Benjamin William Mkapa – fondly referred to as Ben — is gone. Eighty years plus is not mean for anyone born and bred in a humble environment of a remote League of Nations trusteeship under the British mandate in Africa. This attainment alone deserves “Mashallah” rather than “ILWIIR” response.
If only Ben could have lived another two days, I could have known him for 48 years, three months and two days. I first met him on 26th April 1972. I remember this date because it had a bearing on journalism practice in Tanzania and here was somebody I was going to confide with on my career development path almost in the style of a Christian marriage – until death tears us apart.
Besides being the Union Day, this date was the day Ben joined us at the Tanzania Standard Newspapers (TSN) Ltd to take the position of managing editor. We were all still young and energetic in our thirties. If I were asked to say one prayer for my departed colleague, I would open my Bible, turn to Psalm 25:7 and pray to God: “Remember not the sins of Ben’s youth or his transgressions; according to your steadfast love remember him, for the sake of your goodness, O LORD.”
It was the day the ruling party (TANU) and Government English daily newspapers, The Nationalist and The Standard Tanzania were merged to give birth to the Daily News. I was the Chief Sub of the government daily.
The arrival of Ben at the TSN had many meanings. First, it must have given some kind of relief to President Julius Nyerere, our Editor-in-Chief, who never saw the paper come out. The President, since the mid 1960s was constantly under TANU pressure to end foreign ownership and running of the media. On February 5, 1970, he nationalized TSN. He gave us a Charter. On this day, LONRO’s Tanzania Standard was renamed The Standard Tanzania, becoming a 100% government newspaper together with its weekly edition of the Sunday News. Nyerere was not at peace with some of us being products of the Lord Thomson Foundation behind the desk, using information from Reuters. How could we enhance his socialist policies?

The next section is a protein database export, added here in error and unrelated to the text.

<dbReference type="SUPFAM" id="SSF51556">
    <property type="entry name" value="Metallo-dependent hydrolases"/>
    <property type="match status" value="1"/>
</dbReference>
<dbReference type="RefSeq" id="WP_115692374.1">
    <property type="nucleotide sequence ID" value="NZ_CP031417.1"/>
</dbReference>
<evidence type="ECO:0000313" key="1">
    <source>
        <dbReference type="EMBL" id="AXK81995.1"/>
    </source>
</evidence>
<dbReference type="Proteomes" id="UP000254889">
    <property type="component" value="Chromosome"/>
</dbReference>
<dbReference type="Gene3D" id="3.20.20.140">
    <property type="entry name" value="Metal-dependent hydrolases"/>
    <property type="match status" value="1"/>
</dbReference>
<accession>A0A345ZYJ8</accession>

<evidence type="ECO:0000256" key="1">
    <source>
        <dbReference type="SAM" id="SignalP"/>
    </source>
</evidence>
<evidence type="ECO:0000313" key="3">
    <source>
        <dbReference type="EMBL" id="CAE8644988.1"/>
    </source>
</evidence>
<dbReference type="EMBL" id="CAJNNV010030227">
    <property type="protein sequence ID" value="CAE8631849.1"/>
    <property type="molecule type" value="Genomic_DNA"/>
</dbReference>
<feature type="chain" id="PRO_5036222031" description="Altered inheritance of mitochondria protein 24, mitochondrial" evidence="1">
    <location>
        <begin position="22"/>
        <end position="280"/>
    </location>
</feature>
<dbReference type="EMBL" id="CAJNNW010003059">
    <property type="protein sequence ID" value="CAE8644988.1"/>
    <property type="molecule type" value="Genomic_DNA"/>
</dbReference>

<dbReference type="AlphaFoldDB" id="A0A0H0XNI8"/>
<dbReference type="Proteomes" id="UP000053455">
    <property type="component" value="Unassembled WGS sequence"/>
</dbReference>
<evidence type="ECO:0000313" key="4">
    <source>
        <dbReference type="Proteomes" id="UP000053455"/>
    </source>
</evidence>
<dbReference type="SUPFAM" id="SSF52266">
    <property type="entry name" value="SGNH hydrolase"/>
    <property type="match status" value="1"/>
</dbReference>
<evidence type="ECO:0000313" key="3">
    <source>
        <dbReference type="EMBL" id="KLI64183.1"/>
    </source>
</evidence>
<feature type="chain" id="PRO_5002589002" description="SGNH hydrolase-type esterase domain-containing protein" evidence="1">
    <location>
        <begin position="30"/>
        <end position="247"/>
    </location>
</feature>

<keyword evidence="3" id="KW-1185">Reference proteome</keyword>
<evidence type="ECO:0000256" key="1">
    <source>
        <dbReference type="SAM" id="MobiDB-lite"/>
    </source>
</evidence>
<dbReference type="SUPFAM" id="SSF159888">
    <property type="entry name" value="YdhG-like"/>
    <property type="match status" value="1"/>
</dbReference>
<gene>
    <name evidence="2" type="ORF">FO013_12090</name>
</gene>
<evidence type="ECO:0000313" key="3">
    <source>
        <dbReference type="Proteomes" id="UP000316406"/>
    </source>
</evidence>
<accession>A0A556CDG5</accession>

There were instances, when we used the Charter to question government policy. To him this was fine. But TANU ranks did not like it and pressed him for further action. The Nyerere response was complete overhaul and re-alignment of the media stage.
In this re-organization, which is not the subject matter of this tribute, Ben turned out to be the synchronizer between government and party media practice. Here was the managing editor Nyerere could trust every column centimeter, his student at Pugu Secondary School and a person, who had worked for TANU media.
Ben arrived on this special mission armed with his impeccable English language knowledge from the Uganda-based Makerere University and foreign relations knowledge added value from Columbia University. He trusted us. We trusted him. Journalism was at its best. He never went to bed before the paper.
Ben was genuine. He was open. He made consultations, after which a decision was always the decision. He had a professional stand. He did not take long before he was transferred to State House as Press Secretary.
When I went to State House in search of a recommendation for an East African Community post he told me: “FK, what recommendation can I give you? When we met you were a fully qualified journalist. All I can do is just wish you all the best.” He accessed his typewriter and bashed out the same words on paper, signed and asked me: “FK is that enough?” Ben had no time to waste.
That short time we worked together at the TSN was enough to link us for the rest of our life. Ben never changed his character. He was a man of his word and stood by it. Ben usually wore a smile but did not hide his anger. He liked professionalism blended with critical thinking.